Posts Tagged ‘Media’

Webcast Discussion: Anti-NATO and Pro-NATO Perspectives on the 2012 Chicago NATO Summit

May 18, 2012

The May 17, 2012 discussion between the anti-NATO and pro-NATO perspectives during the Chicago NATO 2012 Summit weekend was held at the Pritzker Military Library in downtown Chicago.  The live webcast is now archived at the YouTube link below.  The theme for the webcast was “Social Responsibility and National Security: Towards a New NATO”.

No More Secrets: Adapting to a World Where Everything is Out in the Open

February 28, 2011

The WikiLeaks incident suggests a provocative question: Is the world rapidly approaching a time when secrets no longer exist?  The U.S. government has traditionally depended on secrecy to gain a competitive advantage in counterintelligence.  However, the difficulty of keeping information secret is rising exponentially.  Technology has outraced the country’s defensive posture and is forcing greater transparency upon individuals, organizations, and governments who are more interconnected than ever before.  With the proliferation of sophisticated cyber-security threats, corporate espionage, and social media networking, the world may be approaching a time when there are no more enduring precious secrets.

Adapting to this new reality is challenging.  The government and private sector will need to develop strategies and reform current policies to limit the amount of secrets held if they are to survive in such a transparent environment.  Failure to adjust could present a dangerous vulnerability to national security.  A proactive shift in strategy may allow the U.S. to prevail over its adversaries.

The July 2010 conference titled “No More Secrets: National Security Strategies for a Transparent World” was sponsored jointly by the American Bar Association Standing Committee on Law and National Security, Office of the National Counterintelligence Executive, and the National Strategy Forum.

The conference examined the likelihood of a world with no secrets.  It defined the concept of secrets, identified current inadequacies in managing critical information, and offered solutions to these problems.

The general consensus was that the government, private sector, and individuals must learn to address these new threats and challenges.  The government should engage with the private sector in developing new ways of doing business to enhance innovation and seek processes that require maintaining fewer secrets.  Ultimately, those who figure out how to operate with fewer secrets will gain an advantage over those who cling to traditional notions of indefinite information monopoly.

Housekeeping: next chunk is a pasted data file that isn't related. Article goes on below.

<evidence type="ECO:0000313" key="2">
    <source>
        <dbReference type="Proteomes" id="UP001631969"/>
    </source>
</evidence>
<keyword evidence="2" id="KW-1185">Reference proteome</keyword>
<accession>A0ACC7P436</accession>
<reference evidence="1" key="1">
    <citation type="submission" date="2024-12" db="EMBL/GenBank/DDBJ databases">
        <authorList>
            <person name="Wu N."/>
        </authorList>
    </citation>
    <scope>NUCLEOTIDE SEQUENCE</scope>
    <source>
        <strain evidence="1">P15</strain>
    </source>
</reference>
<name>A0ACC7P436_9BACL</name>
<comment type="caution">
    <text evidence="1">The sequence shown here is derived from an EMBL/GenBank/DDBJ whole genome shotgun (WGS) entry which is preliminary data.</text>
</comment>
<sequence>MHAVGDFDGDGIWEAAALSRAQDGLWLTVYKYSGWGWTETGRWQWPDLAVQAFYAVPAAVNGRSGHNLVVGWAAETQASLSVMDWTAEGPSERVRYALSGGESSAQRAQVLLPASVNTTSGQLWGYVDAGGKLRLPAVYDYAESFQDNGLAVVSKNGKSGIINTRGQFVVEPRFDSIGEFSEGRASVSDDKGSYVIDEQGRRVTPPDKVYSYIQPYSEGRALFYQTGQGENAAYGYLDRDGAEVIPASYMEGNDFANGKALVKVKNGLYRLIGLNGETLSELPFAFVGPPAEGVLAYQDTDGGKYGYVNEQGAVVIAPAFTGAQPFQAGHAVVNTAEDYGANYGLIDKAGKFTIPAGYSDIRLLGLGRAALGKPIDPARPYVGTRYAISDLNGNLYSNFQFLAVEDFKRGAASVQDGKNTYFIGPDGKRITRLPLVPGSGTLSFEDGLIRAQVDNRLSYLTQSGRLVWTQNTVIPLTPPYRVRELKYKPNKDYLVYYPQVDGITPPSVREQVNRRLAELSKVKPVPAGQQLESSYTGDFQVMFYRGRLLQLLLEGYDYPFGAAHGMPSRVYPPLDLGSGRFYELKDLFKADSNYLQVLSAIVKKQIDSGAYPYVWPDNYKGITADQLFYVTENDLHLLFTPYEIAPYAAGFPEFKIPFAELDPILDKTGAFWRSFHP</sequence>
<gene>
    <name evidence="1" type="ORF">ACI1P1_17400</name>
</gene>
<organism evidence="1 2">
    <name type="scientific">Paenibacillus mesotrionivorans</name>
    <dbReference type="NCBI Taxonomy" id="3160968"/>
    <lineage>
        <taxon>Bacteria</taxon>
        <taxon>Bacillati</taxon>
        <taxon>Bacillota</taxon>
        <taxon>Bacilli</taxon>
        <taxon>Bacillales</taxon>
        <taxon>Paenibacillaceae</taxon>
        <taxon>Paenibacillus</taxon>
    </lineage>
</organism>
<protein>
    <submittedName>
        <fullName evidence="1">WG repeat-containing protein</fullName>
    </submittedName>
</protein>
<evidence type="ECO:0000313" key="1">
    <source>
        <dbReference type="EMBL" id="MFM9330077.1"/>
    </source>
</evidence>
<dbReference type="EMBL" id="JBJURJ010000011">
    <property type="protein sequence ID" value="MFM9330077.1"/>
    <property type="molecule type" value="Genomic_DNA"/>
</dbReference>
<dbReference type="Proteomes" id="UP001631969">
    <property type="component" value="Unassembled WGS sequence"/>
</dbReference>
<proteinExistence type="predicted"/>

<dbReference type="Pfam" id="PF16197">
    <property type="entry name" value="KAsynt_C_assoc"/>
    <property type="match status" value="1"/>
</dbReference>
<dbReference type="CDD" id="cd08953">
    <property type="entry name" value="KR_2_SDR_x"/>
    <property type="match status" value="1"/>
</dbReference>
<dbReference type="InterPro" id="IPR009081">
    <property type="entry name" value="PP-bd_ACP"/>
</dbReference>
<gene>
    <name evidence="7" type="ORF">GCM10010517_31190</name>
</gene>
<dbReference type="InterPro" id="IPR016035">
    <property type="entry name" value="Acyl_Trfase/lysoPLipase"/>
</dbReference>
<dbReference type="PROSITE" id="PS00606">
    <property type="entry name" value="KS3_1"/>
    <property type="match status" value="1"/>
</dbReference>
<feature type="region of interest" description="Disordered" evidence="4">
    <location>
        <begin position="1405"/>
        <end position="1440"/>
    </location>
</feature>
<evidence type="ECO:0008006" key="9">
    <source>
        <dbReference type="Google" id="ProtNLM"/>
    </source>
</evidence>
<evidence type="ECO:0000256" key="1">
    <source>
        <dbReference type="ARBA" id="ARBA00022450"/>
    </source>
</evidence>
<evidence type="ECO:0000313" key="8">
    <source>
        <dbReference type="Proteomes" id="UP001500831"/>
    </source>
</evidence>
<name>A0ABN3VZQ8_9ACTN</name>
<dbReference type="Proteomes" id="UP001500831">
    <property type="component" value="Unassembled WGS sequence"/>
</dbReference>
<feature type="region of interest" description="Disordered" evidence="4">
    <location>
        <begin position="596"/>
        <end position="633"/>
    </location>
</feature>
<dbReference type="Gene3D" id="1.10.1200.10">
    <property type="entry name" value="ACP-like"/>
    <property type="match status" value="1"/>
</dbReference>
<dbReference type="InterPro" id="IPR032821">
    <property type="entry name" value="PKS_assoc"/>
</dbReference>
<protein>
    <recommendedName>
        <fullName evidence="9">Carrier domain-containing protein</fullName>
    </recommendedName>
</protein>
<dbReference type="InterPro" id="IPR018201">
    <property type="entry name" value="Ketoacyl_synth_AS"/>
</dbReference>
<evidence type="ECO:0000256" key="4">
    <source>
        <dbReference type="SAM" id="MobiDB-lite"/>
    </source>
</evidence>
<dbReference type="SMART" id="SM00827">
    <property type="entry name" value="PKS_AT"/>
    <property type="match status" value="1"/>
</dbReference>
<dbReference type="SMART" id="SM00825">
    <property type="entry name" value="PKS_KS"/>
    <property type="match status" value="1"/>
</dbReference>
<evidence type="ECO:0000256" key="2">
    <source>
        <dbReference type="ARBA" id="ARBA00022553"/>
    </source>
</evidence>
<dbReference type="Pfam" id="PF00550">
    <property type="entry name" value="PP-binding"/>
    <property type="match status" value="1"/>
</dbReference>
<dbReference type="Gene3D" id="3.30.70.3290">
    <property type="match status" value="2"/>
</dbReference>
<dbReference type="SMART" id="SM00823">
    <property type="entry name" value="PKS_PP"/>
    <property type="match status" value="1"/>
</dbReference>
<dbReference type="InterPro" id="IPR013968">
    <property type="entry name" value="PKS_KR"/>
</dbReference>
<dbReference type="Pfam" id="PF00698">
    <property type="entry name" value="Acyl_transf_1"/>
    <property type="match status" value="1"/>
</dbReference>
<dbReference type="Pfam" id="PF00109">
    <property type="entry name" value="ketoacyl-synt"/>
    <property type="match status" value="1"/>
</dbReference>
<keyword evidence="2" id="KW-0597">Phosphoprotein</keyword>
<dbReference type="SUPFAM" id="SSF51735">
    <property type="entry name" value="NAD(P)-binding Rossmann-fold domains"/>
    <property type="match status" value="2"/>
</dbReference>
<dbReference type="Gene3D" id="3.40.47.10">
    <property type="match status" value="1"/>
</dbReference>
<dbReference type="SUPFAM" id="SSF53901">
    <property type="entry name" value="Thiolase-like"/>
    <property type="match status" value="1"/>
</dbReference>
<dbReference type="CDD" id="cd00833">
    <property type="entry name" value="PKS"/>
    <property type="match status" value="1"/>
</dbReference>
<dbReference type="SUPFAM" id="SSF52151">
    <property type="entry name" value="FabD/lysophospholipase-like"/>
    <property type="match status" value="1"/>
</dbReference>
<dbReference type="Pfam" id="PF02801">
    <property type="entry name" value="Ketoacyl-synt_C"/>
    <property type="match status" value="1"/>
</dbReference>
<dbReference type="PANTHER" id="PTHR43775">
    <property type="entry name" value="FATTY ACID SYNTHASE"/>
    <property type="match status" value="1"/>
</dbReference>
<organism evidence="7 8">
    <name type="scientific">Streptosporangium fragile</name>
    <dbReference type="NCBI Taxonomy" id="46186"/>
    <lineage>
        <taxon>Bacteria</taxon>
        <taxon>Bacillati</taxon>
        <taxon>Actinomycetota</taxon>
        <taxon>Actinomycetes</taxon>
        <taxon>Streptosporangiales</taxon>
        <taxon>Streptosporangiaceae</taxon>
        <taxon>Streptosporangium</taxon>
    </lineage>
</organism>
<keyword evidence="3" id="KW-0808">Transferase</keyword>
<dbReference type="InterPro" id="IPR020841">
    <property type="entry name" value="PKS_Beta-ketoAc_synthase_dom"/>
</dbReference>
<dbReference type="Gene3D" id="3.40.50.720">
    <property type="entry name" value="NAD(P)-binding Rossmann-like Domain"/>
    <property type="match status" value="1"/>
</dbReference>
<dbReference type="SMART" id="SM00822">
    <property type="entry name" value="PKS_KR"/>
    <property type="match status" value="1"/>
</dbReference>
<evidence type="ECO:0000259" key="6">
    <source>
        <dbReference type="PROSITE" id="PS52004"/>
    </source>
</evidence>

The conference report can be found here: No More Secrets: National Security Strategies for a Transparent World

No More Enduring Precious Secrets

August 11, 2010

Are we entering an era where there will be no more enduring precious secrets?  And if so, what are the consequences for U.S. national security, commerce and business, and notions of personal privacy?  As WikiLeaks and Washington Post disclosures have shown, not to mention Google and FaceBook, the rapid expansion of the information age has created a number of important privacy issues that affect citizens, business, and governments around the world.

No More Enduring Precious Secrets

By Richard E. Friedman

Media and National Security

July 14, 2010

The resignation of General McChrystal in the wake of the Rolling Stone article presents an opportunity to reflect on the media-military relationship and its effects on national security.  Below are three articles that address this civil-military issue from different perspectives.

In addition, subsequent to the Persian Gulf War, the McCormick Foundation has conducted many media-military conferences.  You may wish to check the McCormick Foundation website to view these conference reports.  A direct link to the past conference reports page is available here.

One Mistake Should Not Beget Another
By Bill Smullen

Loose Lips Sink Ships
By Jorie Lueloff

Media and National Security
By Richard E. Friedman and Eric S. Morse